Recently IMS Global Learning Consortiumannounced an unprecedented number of education platforms who have been identified as early adopters of LTI Advantage and have run through early certification testing. The next day Instructure issued a statement in support of this IMS announcement. I have to admit there was quite some time where I wasn’t certain we would get to this point. Looking back over the last 5 years I have been actively involved in the evolution of the LTI standards. It has been a bumpy, but exciting road. In 2013, after a year of specialized Canvas integration work, I was offered the opportunity by Brian Whitmer to work with a super small team which was focused on supporting LTI 1.1. These were exciting times! Within my first year, we implemented an app listing repository, simplified tool installation in Canvas, polished up resource selection (which ultimately transitioned into the Deep Linking standard) and started to see exponential adoption right out of the gate.
Then came LTI 2.0. We were excited by the possibilities this next generation standard could bring to the market, but highly uncertain of the overall strategy and complexity of this new core standard. With my small team we worked on implementing as best we could for 9 months and I finally had to make a decision. Do we keep plowing forward or do we pause and take a step back? I chose the latter and decided to see what came from the market. Over the next 2-3 years, I fielded many questions about this new standard, but only a few vendors rolled the dice and implemented it. When it came to standards evolution, I felt like we were listening to a broken record, continually finding ourselves witnessing the same conversations over and over. It was exhausting!
Fortunately in late 2017, to IMS’ credit, they were listening to the industry regarding concerns about the continued use of OAuth 1.0a signing and LTI 2.x complexities which opened the door to have new conversations. For me, this is where standards work became exciting again. I started to witness unprecedented collaboration within the working group between various organizations. Many of these organizations are direct competitors in the market space. It was awe inspiring to see the contributors from these organizations roll up their sleeves and work together with the goal to bring something great to the market.
Fast forward to today. IMS is on the verge of releasing the following standards to the market:
A new core version of LTI (v1.3) built on top of an updated security framework using OAuth 2.0 and Open ID Connect. If these sound familiar it’s because they are widely used today by the software industry. Going forward in our industry we will now be able to focus on improving capabilities instead of figuring out how to authenticate with each other. This is a good thing!
Deep Linking, which the 1.1 specification had before, has been updated to work with new core standard and has a ton of potential to be expanded to provide even better integration experiences.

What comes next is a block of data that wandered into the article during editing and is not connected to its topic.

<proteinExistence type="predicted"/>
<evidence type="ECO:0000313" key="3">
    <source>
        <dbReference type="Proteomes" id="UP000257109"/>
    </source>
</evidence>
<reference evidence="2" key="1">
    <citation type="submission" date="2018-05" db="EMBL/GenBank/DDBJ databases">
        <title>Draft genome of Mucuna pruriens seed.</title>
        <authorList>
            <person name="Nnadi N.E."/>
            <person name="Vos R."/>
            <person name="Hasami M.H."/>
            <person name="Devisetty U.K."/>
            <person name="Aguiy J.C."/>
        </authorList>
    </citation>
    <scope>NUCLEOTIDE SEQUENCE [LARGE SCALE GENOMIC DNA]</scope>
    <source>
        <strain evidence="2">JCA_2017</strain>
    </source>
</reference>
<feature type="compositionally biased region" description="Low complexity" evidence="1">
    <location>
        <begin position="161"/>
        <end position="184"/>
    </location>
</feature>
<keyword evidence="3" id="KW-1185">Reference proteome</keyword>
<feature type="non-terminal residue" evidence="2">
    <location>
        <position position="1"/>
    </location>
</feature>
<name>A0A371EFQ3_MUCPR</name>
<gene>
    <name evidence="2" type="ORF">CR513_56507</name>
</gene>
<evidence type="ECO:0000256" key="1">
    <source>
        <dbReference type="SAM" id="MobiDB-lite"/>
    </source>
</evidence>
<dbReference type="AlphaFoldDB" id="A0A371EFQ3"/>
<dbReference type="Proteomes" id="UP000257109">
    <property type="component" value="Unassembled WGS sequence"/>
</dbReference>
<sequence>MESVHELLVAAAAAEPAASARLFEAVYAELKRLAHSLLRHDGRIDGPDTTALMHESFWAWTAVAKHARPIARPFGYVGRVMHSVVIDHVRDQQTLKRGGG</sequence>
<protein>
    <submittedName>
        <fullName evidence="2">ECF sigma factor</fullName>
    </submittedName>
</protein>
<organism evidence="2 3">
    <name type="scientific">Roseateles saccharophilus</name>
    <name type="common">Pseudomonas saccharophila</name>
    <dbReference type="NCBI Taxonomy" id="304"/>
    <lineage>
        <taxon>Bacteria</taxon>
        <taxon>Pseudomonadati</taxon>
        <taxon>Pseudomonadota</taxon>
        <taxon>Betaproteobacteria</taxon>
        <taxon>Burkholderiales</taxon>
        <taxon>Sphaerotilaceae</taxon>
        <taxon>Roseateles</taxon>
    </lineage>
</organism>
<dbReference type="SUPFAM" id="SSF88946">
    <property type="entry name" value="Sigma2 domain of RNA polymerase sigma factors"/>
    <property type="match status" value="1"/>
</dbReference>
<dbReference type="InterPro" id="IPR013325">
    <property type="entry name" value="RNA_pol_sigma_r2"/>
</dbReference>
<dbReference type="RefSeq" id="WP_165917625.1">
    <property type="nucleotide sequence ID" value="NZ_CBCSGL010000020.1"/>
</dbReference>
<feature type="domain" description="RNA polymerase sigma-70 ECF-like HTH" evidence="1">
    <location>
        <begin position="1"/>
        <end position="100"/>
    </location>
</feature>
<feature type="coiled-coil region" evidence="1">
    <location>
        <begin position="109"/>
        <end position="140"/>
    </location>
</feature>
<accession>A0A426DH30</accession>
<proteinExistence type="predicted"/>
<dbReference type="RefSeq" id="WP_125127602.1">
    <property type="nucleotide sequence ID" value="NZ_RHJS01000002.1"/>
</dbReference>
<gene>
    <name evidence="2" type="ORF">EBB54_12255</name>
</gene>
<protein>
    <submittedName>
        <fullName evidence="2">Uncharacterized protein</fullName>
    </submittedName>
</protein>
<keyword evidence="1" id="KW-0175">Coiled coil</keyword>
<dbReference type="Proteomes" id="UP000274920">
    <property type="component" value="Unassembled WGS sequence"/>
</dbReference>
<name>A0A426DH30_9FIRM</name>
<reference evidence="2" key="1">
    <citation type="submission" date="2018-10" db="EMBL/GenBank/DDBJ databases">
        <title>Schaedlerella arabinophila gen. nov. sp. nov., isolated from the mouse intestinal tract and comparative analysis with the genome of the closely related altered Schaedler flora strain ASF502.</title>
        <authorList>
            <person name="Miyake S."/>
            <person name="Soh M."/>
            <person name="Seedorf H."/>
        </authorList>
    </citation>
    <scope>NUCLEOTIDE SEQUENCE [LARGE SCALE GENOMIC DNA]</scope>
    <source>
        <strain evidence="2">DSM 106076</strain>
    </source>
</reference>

Names and Roles Provisioning Service will allow a tool to interact with Canvas to capture course enrollment data without implementing our API. This will be important to teachers as they won’t have to manage two separate course lists between Canvas and another tool. It’s also important to Administrators as this is a well known use case that necessitates a tool to use our API to enhance the integration. If tools only need roster data from Canvas API’s, institutions will be able to accomplish this without having to manage an additional API Developer Key for the vendor.
Assignment and Grades Service has a ton of potential and sets a foundation in Canvas to allow a tool to have more options for returning results data. As mentioned in the previous service this is also supported without needing a Canvas API Developer Key. I am also excited to see where this standard goes in the future and how we can expand its capabilities for our Teachers and Students within the Canvas ecosystem.
In other exciting news, I’m witnessing an unprecedented amount of actual integration work being done by both our customers and vendors expanding Canvas capabilities with innovative applications. At IMS bootcamps I’ve seen engineers create a simple application within a day incorporating all the LTI Advantage standards using widely available code libraries and a great reference implementation tool IMS created. This definitely wasn’t the case previously. However, there is still a ton of work to do. If our journey was compared to a climb to summit Mount Everest we’re right between the last two camps and getting anxious about that last leg over the steps and the remaining ascent to the top. IMS still needs to wrap up remaining work and release the final standards to the public which are well underway. From the platform side, although we’ve been through early certification tests, we continue to collaborate with early adopter tools to harden and prove these new standards with our implementation work. In Canvas specifically, soon our customers will be able to beta test implementations with early adopting vendors. We are still working on extending deep linking support to provide parity with our LTI v1.1 extensions and are re-evaluating our current configuration experience.
The future is bright when it comes to education technology interoperability. As we look forward together, our goal should be to remove barriers and provide actual value to those who are most important. For Instructure, these are the students who are the future of our societies around the world. We have a stewardship to implement technology responsibly in the teaching and learning process. Standards development isn’t as glamorous as other really popular education initiatives but has the capability to support and allow us to implement these other ideas with more efficiency and as I look to the future this is where things get really exciting.